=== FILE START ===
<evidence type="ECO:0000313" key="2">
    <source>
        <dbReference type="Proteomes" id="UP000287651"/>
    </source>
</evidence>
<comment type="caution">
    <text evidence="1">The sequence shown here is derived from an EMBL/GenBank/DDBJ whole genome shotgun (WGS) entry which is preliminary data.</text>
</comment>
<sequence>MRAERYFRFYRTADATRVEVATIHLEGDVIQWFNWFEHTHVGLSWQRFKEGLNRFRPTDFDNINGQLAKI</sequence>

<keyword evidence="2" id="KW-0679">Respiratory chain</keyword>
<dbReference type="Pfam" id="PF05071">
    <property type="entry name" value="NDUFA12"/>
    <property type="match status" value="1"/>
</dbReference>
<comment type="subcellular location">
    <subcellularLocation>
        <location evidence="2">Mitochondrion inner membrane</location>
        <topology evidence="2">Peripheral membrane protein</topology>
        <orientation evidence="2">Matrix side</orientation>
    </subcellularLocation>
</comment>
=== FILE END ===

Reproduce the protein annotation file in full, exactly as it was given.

<evidence type="ECO:0000313" key="2">
    <source>
        <dbReference type="Proteomes" id="UP000287651"/>
    </source>
</evidence>
<comment type="caution">
    <text evidence="1">The sequence shown here is derived from an EMBL/GenBank/DDBJ whole genome shotgun (WGS) entry which is preliminary data.</text>
</comment>
<sequence>MRAERYFRFYRTADATRVEVATIHLEGDVIQWFNWFEHTHVGLSWQRFKEGLNRFRPTDFDNINGQLAKI</sequence>

<keyword evidence="2" id="KW-0679">Respiratory chain</keyword>
<dbReference type="Pfam" id="PF05071">
    <property type="entry name" value="NDUFA12"/>
    <property type="match status" value="1"/>
</dbReference>
<comment type="subcellular location">
    <subcellularLocation>
        <location evidence="2">Mitochondrion inner membrane</location>
        <topology evidence="2">Peripheral membrane protein</topology>
        <orientation evidence="2">Matrix side</orientation>
    </subcellularLocation>
</comment>